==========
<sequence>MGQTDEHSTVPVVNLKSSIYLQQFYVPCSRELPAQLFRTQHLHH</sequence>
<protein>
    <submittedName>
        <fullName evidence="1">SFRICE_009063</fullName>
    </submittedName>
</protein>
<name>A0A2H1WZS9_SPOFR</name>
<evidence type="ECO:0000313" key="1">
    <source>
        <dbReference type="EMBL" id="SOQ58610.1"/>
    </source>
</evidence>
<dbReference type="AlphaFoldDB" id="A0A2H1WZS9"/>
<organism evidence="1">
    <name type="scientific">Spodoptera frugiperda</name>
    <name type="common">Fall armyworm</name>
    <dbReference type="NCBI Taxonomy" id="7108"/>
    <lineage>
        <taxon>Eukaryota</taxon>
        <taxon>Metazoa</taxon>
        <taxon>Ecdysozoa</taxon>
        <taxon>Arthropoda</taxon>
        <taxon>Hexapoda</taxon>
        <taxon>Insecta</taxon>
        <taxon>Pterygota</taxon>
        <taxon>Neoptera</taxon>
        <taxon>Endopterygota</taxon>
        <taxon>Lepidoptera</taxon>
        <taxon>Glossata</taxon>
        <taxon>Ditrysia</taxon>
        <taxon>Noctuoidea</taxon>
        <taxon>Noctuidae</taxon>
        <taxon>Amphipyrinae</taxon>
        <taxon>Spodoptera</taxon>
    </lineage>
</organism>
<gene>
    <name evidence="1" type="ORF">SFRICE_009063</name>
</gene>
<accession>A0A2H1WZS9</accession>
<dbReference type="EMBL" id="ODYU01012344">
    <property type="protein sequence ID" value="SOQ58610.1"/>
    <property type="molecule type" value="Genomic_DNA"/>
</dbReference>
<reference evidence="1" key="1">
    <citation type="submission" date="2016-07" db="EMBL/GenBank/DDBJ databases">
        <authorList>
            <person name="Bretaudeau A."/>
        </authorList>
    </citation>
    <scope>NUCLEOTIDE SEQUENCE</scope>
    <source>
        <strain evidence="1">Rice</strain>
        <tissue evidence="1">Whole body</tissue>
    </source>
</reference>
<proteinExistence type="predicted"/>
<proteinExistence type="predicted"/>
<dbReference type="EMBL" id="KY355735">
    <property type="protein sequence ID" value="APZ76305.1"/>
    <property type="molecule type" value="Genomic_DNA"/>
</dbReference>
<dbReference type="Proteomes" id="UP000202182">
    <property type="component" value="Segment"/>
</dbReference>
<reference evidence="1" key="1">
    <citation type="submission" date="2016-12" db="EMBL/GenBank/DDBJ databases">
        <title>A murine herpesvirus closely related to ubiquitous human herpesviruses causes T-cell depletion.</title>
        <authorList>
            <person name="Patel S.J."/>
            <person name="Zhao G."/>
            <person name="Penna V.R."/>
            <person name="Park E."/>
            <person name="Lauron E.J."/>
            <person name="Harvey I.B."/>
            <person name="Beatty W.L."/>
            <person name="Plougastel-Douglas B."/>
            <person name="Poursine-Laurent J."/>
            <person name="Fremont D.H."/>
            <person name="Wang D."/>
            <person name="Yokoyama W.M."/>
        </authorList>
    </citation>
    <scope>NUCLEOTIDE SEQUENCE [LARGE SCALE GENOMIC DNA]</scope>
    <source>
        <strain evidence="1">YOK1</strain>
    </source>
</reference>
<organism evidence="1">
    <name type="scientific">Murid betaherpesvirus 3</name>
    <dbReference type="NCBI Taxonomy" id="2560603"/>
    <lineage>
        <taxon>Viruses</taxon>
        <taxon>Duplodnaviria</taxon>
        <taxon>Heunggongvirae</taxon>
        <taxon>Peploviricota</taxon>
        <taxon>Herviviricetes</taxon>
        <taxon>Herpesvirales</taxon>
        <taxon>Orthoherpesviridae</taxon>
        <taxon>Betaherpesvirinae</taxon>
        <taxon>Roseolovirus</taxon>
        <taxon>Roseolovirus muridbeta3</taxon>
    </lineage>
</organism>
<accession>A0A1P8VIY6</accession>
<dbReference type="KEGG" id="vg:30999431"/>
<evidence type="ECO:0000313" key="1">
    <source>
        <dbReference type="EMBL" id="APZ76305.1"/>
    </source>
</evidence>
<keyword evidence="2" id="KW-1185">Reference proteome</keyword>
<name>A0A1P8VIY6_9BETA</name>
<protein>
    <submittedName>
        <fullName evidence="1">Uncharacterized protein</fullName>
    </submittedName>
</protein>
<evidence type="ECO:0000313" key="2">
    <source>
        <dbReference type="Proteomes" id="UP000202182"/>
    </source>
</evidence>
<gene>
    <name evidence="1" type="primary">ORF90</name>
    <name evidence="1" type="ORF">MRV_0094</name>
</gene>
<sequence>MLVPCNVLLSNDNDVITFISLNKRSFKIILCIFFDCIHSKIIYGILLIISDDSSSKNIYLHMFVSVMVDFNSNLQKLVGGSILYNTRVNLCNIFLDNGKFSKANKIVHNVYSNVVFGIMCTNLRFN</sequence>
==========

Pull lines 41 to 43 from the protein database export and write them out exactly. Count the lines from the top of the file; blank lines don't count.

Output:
<dbReference type="EMBL" id="ODYU01012344">
    <property type="protein sequence ID" value="SOQ58610.1"/>
    <property type="molecule type" value="Genomic_DNA"/>